China is cracking down on Christians and underground Churches, and one of the only venues for justice for these Christians is through lawyers who are willing to fight their cases in court. The below article discusses how human rights lawyers are fighting to help Christians, and their persecuted plight in China .
In China , lawyers use narrow legal window to fight for justice
By Jehangir S. Pocha
The Boston Globe (02/05/06)
To read the full article, click here: In China, Lawyers Use Narrow Legal Window to Fight for Justice
BEIJING – Law is becoming the new frontier for China ‘s political dissidents, and a new generation of activist lawyers is increasingly using the slim rights that China ‘s constitution affords its citizens to challenge the country’s authoritarian rulers.
The lawyers’ attempts to breathe life into China ‘s laws have made them folk heroes with many in China ‘s underclass. That is mainly because the legal activism has focused on problems affecting the daily lives of common people, such as land grabs, unpaid pensions, illegal arrests, and local corruption.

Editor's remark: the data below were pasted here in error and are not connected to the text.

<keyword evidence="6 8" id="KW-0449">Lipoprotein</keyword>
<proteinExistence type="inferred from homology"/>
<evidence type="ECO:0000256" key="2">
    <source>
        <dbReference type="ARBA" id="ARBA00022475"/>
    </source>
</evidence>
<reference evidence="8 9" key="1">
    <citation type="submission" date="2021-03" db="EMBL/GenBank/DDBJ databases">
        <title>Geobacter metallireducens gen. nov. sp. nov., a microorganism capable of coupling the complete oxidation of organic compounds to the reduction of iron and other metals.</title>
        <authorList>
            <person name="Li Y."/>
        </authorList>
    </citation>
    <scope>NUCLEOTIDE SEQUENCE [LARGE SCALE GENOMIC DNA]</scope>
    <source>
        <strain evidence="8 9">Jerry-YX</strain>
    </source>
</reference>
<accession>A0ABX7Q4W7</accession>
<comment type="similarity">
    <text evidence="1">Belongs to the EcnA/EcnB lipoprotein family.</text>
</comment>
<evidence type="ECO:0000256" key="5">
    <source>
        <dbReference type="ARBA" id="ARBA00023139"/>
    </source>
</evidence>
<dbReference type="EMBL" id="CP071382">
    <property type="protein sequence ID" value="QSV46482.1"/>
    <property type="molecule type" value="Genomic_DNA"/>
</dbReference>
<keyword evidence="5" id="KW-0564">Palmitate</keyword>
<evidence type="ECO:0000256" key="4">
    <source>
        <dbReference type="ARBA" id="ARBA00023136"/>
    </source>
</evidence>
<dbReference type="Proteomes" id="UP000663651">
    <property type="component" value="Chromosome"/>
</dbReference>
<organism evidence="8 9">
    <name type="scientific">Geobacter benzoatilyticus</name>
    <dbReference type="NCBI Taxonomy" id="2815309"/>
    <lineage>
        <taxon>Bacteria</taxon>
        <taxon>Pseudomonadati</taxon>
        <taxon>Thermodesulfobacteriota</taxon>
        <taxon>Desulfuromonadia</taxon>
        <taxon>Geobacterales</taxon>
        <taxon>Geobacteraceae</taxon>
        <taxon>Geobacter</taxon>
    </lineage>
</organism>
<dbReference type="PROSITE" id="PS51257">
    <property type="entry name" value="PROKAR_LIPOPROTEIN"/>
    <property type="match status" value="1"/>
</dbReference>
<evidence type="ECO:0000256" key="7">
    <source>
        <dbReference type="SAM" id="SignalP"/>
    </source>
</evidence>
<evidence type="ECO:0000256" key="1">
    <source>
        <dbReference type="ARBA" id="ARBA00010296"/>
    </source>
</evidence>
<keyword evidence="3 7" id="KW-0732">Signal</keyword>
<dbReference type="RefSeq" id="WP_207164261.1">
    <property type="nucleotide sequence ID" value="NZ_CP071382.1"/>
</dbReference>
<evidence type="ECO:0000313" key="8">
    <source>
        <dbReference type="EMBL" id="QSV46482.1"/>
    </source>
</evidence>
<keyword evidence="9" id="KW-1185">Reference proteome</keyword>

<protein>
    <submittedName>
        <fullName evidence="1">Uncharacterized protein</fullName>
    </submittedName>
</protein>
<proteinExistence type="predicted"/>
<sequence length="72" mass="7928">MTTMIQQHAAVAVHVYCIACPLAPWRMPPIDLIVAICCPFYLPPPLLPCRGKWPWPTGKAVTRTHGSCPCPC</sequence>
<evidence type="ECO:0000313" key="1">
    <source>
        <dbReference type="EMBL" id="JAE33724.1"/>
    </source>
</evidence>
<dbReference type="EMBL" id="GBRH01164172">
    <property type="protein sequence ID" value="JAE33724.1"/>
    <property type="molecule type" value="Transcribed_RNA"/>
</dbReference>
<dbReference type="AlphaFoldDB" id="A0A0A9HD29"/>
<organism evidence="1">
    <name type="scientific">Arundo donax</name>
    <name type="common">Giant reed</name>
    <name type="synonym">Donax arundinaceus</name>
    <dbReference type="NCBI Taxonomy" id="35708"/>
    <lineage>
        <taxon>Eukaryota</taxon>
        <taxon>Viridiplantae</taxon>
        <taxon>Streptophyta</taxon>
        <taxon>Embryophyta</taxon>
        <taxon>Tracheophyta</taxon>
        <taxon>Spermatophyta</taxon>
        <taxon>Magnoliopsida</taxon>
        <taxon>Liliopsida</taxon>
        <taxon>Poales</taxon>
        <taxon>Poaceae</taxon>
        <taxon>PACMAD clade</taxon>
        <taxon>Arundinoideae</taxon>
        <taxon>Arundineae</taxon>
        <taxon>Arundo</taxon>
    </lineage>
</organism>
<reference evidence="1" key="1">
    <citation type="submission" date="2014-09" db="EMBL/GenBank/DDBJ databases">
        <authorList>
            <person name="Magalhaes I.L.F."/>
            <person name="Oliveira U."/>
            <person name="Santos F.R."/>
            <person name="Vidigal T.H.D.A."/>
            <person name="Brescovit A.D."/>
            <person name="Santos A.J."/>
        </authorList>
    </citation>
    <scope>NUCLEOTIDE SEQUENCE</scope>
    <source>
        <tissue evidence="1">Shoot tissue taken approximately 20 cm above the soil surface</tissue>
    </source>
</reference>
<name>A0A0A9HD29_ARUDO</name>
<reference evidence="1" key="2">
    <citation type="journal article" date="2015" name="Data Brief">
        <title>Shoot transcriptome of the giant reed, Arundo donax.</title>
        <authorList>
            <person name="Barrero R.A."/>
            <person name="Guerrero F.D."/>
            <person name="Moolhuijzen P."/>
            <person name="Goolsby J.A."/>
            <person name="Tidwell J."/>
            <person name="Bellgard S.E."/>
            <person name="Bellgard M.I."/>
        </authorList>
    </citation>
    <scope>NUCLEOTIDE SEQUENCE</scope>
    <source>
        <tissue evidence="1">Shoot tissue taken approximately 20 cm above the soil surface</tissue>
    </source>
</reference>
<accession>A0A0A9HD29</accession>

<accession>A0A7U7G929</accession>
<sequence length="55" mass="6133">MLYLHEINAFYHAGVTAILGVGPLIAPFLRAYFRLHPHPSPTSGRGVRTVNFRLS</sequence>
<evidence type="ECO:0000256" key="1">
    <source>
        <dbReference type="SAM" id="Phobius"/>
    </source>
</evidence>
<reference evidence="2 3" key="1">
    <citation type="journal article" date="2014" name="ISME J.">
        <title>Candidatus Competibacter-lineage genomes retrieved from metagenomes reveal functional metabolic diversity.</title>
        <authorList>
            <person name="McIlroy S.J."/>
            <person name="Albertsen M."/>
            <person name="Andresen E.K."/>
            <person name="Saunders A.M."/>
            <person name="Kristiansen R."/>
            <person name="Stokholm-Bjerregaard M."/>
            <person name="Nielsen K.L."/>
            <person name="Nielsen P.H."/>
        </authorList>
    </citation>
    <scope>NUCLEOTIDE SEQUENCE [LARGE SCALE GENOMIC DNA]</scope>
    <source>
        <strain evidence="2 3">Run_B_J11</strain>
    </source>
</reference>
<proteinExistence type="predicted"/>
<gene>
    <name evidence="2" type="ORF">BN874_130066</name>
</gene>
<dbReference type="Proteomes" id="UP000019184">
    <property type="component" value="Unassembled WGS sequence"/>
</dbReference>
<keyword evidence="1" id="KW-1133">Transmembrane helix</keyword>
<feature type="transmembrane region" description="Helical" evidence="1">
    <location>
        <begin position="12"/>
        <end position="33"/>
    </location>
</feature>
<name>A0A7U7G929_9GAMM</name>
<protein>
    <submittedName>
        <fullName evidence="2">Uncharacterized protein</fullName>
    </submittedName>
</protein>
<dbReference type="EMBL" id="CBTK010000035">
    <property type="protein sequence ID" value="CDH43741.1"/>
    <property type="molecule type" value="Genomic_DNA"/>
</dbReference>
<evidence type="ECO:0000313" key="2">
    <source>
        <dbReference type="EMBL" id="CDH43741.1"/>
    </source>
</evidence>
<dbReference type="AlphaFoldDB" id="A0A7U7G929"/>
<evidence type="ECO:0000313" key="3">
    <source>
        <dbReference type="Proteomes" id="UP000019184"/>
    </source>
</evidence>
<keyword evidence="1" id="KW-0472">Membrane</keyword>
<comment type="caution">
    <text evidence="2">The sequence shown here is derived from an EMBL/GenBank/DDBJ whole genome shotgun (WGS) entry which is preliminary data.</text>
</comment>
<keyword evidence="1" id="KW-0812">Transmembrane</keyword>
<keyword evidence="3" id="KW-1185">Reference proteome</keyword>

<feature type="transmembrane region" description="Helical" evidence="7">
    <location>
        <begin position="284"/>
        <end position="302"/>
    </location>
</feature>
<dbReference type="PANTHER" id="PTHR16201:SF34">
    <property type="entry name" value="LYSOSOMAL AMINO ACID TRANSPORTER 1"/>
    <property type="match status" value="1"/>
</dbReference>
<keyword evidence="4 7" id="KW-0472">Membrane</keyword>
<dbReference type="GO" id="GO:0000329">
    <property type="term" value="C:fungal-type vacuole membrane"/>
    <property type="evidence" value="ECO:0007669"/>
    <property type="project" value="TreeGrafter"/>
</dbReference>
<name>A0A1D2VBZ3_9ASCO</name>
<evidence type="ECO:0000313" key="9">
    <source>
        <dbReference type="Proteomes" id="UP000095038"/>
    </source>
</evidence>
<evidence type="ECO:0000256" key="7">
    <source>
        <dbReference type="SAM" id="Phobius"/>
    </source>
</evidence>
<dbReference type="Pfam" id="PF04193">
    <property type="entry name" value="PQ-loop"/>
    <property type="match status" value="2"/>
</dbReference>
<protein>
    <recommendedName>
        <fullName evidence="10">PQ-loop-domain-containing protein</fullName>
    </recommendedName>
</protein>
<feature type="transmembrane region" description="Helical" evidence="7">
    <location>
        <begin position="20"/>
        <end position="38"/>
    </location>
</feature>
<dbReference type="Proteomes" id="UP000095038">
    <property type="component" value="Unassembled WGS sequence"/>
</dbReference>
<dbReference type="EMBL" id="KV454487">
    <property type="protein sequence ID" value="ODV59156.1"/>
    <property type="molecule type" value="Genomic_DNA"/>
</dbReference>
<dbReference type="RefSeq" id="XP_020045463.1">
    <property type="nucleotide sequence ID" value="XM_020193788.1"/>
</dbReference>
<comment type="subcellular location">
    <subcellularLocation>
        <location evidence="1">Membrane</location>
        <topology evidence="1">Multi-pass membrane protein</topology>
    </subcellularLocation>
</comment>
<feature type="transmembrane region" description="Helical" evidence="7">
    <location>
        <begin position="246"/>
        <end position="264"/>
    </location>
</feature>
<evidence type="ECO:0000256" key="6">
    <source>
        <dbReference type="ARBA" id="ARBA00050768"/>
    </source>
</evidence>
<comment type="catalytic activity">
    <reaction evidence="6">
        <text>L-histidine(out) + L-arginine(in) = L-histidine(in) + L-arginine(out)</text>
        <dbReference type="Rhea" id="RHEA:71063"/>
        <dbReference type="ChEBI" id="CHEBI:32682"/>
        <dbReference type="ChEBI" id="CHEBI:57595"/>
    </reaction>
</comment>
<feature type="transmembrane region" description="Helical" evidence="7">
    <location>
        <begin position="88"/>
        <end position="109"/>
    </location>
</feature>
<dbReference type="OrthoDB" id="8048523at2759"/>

”The moment we got into trouble people told us: ‘Go to Gao. He can help you,’ ” said Cai Laiyi, 62, a Christian evangelist in Beijing , referring to Gao Zhisheng, a lawyer helping to fight the conviction of Cai’s son for running an illegal church.
The Communist Party is striking back. Authorities recently shut down Gao’s office, and many lawyers taking on the government say that they are being singled out for harassment and that their cases are being undermined by biased judges.
”The law is being twisted in this country by the same people who wrote it,” said Gao, a self-educated lawyer who began by doing pro bono work only 10 percent of the time but soon made human rights cases the major focus of his practice. ”The government does not want to enforce the law; it only likes to create laws full of good words to fool the people.”
On paper, China ‘s constitution reads like one from any moderately liberal country. Last year, the government even enshrined the words ”human rights” and ”property rights” within the pages of the document.
But when lawyers such as Gao have tried to exploit these narrow legal openings, they say, the government has short-circuited them with a mixture of heavy-handed and velvet-gloved tactics.
To read the full story, click here: In China, Lawyers Use Narrow Legal Window to Fight for Justice